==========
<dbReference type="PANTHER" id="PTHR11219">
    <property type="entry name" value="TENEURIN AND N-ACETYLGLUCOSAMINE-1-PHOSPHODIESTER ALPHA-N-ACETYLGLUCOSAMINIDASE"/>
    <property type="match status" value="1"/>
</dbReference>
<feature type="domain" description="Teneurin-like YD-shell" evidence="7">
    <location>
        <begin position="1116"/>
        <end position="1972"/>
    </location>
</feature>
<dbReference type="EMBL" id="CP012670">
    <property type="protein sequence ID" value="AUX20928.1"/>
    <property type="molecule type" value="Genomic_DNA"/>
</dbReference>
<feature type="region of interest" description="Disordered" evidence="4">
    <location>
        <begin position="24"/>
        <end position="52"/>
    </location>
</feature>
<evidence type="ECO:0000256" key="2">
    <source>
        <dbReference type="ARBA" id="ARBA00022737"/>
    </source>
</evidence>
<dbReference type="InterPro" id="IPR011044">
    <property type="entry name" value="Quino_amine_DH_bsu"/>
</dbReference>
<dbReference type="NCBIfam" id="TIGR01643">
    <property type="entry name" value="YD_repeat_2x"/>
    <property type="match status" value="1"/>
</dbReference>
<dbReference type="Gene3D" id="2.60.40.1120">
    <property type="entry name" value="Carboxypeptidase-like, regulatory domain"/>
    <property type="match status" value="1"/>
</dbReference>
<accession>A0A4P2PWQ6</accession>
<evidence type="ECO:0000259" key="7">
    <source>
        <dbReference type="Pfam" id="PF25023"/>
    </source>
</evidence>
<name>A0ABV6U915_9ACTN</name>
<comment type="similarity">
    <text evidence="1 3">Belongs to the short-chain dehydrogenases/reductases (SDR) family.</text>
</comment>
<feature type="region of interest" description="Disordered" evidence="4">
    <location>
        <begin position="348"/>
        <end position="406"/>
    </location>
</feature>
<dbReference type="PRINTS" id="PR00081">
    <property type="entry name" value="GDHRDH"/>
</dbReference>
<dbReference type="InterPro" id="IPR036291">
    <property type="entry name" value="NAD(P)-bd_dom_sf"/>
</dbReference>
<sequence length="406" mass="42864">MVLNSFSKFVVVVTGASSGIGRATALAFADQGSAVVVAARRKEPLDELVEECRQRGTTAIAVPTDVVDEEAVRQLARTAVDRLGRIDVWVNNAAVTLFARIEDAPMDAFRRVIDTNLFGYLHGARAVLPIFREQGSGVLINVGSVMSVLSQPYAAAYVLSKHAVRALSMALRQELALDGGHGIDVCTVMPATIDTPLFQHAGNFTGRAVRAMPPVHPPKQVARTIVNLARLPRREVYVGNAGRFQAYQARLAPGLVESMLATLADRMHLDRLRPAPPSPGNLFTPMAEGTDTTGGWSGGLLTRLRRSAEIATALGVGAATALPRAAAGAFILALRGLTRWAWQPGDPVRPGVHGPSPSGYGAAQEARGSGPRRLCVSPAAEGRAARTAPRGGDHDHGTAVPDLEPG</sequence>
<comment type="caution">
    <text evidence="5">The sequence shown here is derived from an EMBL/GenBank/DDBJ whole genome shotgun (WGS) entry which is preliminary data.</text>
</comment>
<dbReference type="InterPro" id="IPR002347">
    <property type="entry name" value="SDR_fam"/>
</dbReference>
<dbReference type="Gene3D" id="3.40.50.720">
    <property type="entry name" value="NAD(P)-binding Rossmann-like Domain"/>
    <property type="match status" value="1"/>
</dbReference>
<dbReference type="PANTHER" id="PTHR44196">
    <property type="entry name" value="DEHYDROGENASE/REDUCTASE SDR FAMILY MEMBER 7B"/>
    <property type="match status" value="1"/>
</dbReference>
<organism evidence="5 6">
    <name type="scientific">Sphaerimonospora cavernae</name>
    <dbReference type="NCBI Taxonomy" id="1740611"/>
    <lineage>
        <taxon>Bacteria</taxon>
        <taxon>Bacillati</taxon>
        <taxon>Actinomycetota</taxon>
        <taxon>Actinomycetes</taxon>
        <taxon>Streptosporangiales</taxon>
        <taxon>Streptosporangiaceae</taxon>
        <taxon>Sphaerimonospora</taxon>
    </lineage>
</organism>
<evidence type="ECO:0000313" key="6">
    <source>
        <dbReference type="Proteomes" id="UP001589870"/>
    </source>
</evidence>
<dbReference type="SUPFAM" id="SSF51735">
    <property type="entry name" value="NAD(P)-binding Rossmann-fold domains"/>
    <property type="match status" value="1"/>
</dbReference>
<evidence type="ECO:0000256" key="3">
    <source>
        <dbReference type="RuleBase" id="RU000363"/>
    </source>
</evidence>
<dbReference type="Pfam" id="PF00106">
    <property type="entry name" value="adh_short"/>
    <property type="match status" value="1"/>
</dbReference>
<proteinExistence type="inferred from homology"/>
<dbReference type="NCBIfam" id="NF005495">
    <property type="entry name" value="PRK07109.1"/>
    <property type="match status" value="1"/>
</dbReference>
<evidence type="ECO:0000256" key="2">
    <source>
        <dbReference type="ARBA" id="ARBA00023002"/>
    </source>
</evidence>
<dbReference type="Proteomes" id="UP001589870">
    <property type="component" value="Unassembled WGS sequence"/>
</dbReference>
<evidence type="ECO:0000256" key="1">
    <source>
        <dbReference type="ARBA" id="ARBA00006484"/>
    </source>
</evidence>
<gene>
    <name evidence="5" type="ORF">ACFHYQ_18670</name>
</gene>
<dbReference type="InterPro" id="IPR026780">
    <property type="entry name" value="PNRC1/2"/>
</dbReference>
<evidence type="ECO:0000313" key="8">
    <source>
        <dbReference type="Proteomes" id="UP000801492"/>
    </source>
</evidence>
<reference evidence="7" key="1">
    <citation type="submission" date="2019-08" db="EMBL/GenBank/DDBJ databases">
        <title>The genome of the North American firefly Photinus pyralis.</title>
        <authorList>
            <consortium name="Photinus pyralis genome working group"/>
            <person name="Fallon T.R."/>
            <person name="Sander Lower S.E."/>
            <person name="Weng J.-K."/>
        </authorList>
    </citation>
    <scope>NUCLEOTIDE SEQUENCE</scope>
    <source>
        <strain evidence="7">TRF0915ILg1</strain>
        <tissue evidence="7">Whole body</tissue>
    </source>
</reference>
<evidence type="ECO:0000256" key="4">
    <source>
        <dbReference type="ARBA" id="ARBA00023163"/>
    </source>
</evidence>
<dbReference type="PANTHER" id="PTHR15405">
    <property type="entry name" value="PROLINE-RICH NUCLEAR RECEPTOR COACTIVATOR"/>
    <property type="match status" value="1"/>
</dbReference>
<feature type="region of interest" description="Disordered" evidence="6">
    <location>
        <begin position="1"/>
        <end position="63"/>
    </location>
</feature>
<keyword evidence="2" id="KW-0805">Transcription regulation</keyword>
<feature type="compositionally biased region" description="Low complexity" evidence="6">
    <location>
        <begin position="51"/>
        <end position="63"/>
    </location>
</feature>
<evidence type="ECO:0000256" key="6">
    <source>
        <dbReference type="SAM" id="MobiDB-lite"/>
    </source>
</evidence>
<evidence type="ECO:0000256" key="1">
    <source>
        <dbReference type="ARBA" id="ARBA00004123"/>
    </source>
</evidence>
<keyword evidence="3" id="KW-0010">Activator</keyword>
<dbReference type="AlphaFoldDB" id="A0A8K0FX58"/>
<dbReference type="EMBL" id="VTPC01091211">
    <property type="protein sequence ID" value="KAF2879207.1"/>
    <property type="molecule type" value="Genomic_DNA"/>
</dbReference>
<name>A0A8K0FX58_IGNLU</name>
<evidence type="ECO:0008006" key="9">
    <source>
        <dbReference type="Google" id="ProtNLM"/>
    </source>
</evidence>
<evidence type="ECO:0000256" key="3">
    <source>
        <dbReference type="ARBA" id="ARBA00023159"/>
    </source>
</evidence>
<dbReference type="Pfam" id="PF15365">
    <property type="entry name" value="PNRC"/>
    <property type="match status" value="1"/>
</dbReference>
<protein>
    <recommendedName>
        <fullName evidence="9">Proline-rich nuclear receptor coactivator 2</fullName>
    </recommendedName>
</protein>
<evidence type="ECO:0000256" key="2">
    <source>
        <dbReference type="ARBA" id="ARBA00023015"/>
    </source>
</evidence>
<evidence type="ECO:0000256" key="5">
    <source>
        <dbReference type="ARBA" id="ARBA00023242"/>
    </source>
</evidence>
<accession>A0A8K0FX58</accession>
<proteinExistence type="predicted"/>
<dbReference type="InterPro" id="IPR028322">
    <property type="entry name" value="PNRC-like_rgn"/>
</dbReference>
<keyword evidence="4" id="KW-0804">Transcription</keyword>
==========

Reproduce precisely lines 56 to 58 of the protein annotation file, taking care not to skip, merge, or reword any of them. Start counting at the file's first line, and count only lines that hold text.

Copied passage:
<dbReference type="InterPro" id="IPR036291">
    <property type="entry name" value="NAD(P)-bd_dom_sf"/>
</dbReference>